New User Special Price Expires in

Let's log you in.

Sign in with Facebook


Don't have a StudySoup account? Create one here!


Create a StudySoup account

Be part of our community, it's free to join!

Sign up with Facebook


Create your account
By creating an account you agree to StudySoup's terms and conditions and privacy policy

Already have a StudySoup account? Login here

ENV class notes (9/2, 9/7, 9/9)

by: Hannah Fretheim

ENV class notes (9/2, 9/7, 9/9) Env 1301

Marketplace > Baylor University > Env 1301 > ENV class notes 9 2 9 7 9 9
Hannah Fretheim
Baylor University
GPA 3.8

Preview These Notes for FREE

Get a free preview of these Notes, just enter your email below.

Unlock Preview
Unlock Preview

Preview these materials now for free

Why put in your email? Get access to more of this material and other relevant free materials for your school

View Preview

About this Document

Ecology and Economics, DNA and the beginning of Evolution
Exploring Environmental Issues
Trey Brown
Class Notes
25 ?




Popular in Exploring Environmental Issues

Popular in Department

This 2 page Class Notes was uploaded by Hannah Fretheim on Sunday September 11, 2016. The Class Notes belongs to Env 1301 at Baylor University taught by Trey Brown in Fall 2016. Since its upload, it has received 6 views.


Reviews for ENV class notes (9/2, 9/7, 9/9)


Report this Material


What is Karma?


Karma is the currency of StudySoup.

You can buy or earn more Karma at anytime and redeem it for class notes, study guides, flashcards, and more!

Date Created: 09/11/16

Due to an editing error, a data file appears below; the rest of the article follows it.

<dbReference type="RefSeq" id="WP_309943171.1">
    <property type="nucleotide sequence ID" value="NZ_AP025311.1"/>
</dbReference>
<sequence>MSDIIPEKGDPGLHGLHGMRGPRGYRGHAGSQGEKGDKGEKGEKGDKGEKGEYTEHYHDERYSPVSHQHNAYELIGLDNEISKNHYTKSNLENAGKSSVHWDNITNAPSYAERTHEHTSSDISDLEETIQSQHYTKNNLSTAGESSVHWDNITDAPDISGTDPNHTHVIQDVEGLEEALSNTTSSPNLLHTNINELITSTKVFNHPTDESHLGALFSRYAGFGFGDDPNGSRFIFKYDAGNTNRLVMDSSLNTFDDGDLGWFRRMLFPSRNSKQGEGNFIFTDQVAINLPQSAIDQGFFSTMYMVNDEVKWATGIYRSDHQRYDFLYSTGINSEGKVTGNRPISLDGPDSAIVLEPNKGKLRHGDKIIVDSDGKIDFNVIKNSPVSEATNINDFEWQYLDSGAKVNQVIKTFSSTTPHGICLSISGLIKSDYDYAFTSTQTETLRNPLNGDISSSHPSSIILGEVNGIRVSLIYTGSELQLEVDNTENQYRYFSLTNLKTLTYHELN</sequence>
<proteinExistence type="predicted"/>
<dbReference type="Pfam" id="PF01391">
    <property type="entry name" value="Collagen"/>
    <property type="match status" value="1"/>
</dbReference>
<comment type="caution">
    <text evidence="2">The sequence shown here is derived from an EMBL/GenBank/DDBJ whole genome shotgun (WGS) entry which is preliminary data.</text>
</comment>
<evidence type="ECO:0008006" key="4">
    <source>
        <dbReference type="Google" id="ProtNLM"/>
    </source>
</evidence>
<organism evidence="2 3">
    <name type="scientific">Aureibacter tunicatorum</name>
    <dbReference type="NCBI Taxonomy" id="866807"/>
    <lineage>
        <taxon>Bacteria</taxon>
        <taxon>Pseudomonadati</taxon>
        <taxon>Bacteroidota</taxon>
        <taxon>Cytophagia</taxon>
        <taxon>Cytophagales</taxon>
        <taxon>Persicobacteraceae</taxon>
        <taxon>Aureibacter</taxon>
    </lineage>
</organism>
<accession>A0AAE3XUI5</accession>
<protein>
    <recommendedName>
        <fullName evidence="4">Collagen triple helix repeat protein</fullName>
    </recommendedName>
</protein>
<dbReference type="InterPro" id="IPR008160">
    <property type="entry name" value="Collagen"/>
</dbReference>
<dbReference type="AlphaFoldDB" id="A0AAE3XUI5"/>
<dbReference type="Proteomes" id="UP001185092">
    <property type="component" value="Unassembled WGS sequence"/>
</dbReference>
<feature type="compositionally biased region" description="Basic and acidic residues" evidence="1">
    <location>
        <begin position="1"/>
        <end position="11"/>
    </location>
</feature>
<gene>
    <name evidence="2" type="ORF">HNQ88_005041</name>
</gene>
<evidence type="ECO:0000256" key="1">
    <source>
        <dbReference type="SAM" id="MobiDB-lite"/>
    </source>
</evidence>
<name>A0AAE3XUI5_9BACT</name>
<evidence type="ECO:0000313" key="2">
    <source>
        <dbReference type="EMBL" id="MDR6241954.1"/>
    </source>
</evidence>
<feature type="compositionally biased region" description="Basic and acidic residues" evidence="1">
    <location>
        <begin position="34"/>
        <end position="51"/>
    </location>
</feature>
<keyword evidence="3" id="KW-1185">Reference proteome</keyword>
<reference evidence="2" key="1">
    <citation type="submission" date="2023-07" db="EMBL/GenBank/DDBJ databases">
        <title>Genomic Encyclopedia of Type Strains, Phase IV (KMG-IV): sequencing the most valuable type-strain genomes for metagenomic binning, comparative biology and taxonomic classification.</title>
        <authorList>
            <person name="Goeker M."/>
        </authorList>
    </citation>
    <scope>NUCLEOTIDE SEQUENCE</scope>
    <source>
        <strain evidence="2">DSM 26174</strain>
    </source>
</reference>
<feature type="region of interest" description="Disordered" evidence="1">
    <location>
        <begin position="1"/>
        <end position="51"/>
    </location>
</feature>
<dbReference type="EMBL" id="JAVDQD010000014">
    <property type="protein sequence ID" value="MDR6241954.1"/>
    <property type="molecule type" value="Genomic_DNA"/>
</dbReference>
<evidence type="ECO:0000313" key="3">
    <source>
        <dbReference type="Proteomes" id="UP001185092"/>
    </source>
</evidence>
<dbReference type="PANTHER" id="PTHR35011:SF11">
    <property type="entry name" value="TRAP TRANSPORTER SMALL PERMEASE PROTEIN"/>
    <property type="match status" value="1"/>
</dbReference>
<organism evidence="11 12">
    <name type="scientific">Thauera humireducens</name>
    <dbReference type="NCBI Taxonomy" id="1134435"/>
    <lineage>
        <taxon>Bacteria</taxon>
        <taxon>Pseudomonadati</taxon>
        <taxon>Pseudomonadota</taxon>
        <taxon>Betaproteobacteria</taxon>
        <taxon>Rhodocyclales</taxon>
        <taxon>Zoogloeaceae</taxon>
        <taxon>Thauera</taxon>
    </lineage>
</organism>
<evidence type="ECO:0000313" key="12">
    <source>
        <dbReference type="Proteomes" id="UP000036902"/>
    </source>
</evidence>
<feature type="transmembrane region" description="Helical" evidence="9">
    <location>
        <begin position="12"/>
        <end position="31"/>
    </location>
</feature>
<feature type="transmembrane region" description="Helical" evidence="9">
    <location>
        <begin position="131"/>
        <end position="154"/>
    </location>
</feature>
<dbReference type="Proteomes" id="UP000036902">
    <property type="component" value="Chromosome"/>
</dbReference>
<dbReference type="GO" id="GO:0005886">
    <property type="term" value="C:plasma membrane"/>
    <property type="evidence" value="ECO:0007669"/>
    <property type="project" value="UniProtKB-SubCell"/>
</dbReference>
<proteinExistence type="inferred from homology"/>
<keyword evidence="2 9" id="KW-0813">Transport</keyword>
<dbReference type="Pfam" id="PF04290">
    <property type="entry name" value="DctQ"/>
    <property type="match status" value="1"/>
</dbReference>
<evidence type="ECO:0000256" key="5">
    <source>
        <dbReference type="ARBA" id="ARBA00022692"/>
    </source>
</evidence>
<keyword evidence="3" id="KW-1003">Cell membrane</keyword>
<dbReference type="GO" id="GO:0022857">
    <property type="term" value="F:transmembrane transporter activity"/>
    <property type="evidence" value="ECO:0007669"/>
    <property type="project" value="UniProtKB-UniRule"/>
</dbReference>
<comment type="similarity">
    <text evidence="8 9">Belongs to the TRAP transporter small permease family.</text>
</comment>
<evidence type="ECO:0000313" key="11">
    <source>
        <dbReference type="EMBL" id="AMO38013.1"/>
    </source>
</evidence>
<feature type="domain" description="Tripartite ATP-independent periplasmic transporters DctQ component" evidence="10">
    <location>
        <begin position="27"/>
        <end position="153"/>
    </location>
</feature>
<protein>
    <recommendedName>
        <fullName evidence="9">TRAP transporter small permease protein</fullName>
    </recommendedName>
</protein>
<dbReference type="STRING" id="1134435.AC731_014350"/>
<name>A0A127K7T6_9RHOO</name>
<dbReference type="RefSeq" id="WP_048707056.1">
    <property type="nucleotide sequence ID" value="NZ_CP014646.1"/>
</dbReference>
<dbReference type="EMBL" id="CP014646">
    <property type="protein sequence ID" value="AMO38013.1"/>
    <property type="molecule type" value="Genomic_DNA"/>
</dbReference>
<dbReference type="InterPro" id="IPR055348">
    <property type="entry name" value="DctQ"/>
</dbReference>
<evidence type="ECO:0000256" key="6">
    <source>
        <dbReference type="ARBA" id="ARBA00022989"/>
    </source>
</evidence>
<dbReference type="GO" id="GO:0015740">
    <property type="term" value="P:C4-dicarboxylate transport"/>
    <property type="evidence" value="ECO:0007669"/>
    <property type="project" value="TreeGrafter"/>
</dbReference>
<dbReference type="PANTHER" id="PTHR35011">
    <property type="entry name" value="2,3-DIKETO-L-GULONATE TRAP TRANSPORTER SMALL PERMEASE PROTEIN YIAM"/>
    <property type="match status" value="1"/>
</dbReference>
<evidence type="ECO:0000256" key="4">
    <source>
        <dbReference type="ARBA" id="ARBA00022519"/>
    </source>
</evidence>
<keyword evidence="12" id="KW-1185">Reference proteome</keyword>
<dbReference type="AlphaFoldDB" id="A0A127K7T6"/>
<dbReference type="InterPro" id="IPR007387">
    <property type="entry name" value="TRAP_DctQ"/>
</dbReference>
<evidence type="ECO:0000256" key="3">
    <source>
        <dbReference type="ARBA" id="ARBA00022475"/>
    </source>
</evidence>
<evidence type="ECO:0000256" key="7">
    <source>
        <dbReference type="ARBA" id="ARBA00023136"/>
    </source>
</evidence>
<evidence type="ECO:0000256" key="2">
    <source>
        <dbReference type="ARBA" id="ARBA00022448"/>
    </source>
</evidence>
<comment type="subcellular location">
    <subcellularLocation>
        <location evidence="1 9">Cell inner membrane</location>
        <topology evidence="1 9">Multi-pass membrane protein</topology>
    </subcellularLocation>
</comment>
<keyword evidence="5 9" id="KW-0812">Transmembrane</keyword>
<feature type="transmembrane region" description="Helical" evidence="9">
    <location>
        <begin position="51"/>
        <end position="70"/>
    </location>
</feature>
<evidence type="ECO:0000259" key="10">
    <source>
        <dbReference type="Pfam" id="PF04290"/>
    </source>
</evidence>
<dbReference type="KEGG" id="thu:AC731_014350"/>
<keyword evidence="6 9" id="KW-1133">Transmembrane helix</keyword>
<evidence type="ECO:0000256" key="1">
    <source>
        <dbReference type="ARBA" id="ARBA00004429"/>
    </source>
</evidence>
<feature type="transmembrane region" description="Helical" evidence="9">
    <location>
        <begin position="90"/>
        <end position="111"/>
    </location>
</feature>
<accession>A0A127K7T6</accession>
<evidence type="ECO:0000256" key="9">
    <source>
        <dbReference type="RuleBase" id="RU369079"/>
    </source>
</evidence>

ENV class notes (9/2- 9/9) Interaction of Ecology and Economics Chesapeake Bay Story: - On the land near the Chesapeake Bay, farmers used fertilizer made up of Nitrogen and Phosphorus. Rain then washed these chemicals into the Chesapeake. The Nitrogen and Phosphorus caused phytoplankton in the bay to grow beyond what they normally would. Eventually, the phytoplankton ran out of nutrients, died and sank to the bottom where bacteria fed off of them. The bacteria also absorbed oxygen during this process which caused the overall level of oxygen to decrease. Less oxygen caused other organisms living in the bay to die, including crabs, fish and oysters. - Pollution causes there to be fewer crabs and oysters which means there is less for fishermen to catch. The loss of oysters also effects the water. Because oysters are filter feeders, the water becomes less clean when they are removed. There is space known as “the commons” which is public space that can be used by anyone. This space is often abused, leading to what is referred to as the “tragedy of the commons.” - Randy Newman wrote the song “Burn On” about the Cuyahoga River which became so polluted that it actually caught on fire. This river was a part of the “commons.” - What needs to be regulated? How do we decide? Ecosystems can benefit us by providing things we need and use such as water, fiber and fuel. Parts of ecosystems, particularly trees, can also serve as filter systems. In order for ecosystems to last, they must retain their biodiversity. Threats to ecosystems: - Deforestation- Cutting down trees has the potential both to cause flooding and to make the land dry and unusable (desertification). The loss of trees also leads to an increase of carbon dioxide in the atmosphere. - Overharvesting - Non-native species- When species that are not natural to an ecosystem are introduced, they can threaten the survival of native species. - Habitat destruction- This is the biggest way that we threaten ecosystems. - Pollution TED talk - Problem: “Our economy is bigger than our planet.” - We rely on economic growth. The problem is that our economy cannot grow an unlimited amount. If we keep doing what we are doing, it is likely that we will run out of resources which will lead to all kinds of other problems. We need to understand how important this is and be willing to actually change the way we do things. DNA (deoxyribonucleic acid): Molecules which are blueprints for all the traits that we possess - There are 46 DNA molecules in the nucleus of every one of our cells. All together the DNA in one cell can stretch to about 3 feet. - DNA code tells ribosomes which protein to build - DNA => RNA (partial copies of a part of DNA) => protein (built in ribosomes, must be the correct shape to work) => growth - Made up of 4 nucleotides (A, T, C and G). A and T pair together and C and G pair together. Genes - A piece of DNA which codes for a trait. - Organisms share similarities in their genetic makeups. Half of the genes between us and fruit flies are the same. Evolution - According the video viewed in class, evolution is “Any change in heritable traits within a population across generations.” - Evidence suggests that all life on earth shares a common ancestor. - All creatures copy their DNA through reproduction, but not perfectly. o Some creatures make exact copies of themselves. However, slight differences in the DNA code often occur (mutations) which can then be passed down further. o Other creatures combine their DNA with a partner to reproduce. The offspring’s DNA is then made up of traits passed down from the mother and the father as well as mutations. - Wallace and Darwin both discovered natural selection, which explains how evolution can occur on its own in nature.